Tor compromised

It has long been known that much of the resources for Tor are provided by US spy agencies. Which is not necessarily a bad thing, since they might want a means for communicating that no one can spy on.

However, Lucky Green, a key figure in the privacy community, has issued a warrant canary – what you issue when you are forbidden to tell people you have had a warrant served on you.

The canary fails to tell us that a US spy agency is inside his servers in a way that tells us that a US spy agency now is inside his servers and a many other Tor servers.

In a warrant canary, you say what you are forbidden to say by failing to say things that you would otherwise be expected to say.

This inclines me to Moldbug’s solution, assuming his interpreter and compiler can be sufficiently small and self contained that one can make sure that everyone runs the same one. But if the interpreter and compiler exceed sixteen thousand lines, then defending them against this sort of attack becomes difficult.

6 Responses to “Tor compromised”

  1. Mycroft Jones says:

    Soon as I knew about the US Navy funding the original Tor development, I knew it was compromised from day one.

  2. plur says:

    This isn’t necessarily a warrant canary — by all appearances it would seem to be related to the Tor board of directors changing out recently following accusations of sexual harassment by Jacob Appelbaum. A warrant canary is typically a revocation or failure to publish a document saying ‘we haven’t received an NSL’ or similar.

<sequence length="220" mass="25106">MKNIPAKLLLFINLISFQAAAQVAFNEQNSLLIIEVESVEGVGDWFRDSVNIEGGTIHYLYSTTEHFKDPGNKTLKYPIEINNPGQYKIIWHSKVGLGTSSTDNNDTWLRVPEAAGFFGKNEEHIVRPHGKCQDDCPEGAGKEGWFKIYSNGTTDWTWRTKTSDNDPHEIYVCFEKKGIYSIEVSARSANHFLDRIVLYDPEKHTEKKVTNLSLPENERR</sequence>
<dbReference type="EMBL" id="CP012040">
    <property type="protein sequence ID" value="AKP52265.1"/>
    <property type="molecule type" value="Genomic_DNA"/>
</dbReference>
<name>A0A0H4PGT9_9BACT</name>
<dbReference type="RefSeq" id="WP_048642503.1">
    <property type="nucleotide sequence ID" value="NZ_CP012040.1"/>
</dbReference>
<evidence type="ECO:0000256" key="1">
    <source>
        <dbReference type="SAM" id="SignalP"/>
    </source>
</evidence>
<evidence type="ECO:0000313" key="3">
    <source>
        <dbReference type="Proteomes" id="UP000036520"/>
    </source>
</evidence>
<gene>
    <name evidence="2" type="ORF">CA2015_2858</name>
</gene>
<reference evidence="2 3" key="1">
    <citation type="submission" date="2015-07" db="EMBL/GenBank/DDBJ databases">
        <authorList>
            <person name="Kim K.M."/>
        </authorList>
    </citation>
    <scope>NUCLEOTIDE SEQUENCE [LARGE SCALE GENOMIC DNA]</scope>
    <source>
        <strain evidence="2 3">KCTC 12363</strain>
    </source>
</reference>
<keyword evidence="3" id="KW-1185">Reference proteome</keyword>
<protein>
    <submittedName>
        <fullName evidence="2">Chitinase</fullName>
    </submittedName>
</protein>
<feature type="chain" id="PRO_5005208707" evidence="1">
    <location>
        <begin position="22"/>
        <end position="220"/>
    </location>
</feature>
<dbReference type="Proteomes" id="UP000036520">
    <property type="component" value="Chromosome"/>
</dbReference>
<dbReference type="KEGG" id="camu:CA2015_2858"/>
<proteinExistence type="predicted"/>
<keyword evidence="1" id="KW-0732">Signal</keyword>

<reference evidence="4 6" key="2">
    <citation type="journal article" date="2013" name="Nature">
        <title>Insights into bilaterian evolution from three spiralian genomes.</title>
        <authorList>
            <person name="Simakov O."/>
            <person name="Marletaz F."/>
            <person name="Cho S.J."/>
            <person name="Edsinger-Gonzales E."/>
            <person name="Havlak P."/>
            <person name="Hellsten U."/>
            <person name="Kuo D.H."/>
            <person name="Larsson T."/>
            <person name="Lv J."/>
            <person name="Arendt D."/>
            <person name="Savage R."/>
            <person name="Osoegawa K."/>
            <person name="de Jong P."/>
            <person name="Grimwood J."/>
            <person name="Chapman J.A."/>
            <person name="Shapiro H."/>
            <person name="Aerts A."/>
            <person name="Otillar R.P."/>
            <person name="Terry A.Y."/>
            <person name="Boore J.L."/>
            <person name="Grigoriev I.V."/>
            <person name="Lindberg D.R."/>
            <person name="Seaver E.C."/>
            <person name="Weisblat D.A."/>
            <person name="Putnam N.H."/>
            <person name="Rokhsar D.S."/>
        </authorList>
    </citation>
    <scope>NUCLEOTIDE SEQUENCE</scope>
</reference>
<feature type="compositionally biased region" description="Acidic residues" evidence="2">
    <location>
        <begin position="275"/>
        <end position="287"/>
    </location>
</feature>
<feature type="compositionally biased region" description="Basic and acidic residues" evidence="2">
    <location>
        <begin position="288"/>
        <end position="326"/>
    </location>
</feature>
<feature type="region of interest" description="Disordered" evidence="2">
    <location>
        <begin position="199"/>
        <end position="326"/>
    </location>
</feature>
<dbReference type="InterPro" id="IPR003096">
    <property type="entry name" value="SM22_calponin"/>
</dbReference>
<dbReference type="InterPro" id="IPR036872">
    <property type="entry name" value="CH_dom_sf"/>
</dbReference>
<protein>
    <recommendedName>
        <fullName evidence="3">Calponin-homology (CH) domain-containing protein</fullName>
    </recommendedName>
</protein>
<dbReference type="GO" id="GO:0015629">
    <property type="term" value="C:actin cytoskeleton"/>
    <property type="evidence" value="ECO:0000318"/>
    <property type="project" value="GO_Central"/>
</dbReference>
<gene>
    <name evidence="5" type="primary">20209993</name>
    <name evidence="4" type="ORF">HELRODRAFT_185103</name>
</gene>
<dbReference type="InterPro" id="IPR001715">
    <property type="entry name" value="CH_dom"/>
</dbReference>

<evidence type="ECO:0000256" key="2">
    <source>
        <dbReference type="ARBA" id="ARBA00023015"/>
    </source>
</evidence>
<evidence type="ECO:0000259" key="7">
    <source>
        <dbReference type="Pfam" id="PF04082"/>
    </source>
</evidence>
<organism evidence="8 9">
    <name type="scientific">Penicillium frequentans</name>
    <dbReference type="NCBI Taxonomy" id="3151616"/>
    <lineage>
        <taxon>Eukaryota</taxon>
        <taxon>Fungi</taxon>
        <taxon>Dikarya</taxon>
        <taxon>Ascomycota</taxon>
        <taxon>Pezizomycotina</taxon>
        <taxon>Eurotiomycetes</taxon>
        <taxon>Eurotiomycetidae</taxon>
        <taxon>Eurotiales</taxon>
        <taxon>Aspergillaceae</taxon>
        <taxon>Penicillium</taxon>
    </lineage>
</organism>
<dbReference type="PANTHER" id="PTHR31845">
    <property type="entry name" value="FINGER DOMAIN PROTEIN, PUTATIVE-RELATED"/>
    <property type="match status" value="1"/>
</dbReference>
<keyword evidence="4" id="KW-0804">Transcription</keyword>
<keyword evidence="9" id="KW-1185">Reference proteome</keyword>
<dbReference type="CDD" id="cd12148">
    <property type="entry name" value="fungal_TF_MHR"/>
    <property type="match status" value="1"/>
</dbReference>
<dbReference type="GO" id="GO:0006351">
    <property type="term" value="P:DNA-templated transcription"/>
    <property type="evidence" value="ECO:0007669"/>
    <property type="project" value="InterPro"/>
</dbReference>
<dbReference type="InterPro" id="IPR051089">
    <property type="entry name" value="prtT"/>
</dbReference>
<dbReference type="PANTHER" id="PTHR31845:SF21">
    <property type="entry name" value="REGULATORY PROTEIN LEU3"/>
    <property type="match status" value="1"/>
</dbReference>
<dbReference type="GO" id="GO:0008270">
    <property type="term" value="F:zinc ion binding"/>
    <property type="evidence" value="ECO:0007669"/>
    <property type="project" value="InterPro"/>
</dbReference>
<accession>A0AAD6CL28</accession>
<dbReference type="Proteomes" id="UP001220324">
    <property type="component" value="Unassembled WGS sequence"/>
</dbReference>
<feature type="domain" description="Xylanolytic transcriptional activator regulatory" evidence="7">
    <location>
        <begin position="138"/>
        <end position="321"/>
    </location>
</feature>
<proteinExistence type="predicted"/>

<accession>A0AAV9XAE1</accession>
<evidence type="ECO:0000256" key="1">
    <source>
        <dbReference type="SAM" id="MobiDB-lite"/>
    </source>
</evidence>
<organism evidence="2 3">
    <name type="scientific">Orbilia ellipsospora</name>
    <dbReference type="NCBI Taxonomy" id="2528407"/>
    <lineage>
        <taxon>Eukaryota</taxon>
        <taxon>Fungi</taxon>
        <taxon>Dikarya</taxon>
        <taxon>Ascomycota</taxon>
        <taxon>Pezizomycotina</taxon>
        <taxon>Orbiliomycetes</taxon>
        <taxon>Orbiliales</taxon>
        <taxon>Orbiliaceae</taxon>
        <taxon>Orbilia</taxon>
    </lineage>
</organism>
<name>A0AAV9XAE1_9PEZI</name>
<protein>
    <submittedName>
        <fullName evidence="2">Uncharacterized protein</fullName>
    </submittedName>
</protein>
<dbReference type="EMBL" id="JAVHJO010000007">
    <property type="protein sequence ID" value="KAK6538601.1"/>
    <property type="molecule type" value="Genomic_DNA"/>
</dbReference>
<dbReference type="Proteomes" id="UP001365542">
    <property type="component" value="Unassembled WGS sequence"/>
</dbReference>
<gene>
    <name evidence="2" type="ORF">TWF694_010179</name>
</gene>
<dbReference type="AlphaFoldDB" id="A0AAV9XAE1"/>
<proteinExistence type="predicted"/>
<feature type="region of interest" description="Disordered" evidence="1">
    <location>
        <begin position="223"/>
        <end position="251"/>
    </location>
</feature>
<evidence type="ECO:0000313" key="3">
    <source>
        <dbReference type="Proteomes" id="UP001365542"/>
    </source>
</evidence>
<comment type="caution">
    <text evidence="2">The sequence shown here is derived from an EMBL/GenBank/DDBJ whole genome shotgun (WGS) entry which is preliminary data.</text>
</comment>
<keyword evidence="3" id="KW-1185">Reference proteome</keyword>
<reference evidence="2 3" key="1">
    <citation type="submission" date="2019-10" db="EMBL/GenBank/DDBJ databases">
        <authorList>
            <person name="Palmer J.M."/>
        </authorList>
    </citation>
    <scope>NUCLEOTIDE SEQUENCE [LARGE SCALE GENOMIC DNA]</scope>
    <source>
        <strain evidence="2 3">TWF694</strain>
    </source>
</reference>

Anyway, the cool kids use I2P 😉

    • jim says:

      As a response to a sex scandal, seems absurd. Indeed the sex scandal is absurd. Why would Tor directors care? Why would Lucky Green care? The sex story is a cover for something else.

  3. Anonymous says:

    Is the fact that Tor is compromised by TLA a problem for random users outside of the US? (What about those outside of the borders of the “International Community” – in Russia or in China?)

  4. Sam J. says:

    “…Moldbug’s solution, assuming his interpreter and compiler can be sufficiently small and self contained that one can make sure that everyone runs the same one…”

    Red Programming Language

    https://en.wikipedia.org/wiki/Red_(programming_language)

    “…Red is easy to embed (“Think Lua”) and very lightweight (no more than a megabyte)…”

  5. […] Jim was an incredibly busy beaver this week. In addition to his articles above, he has a quick note: Tor compromised. […]

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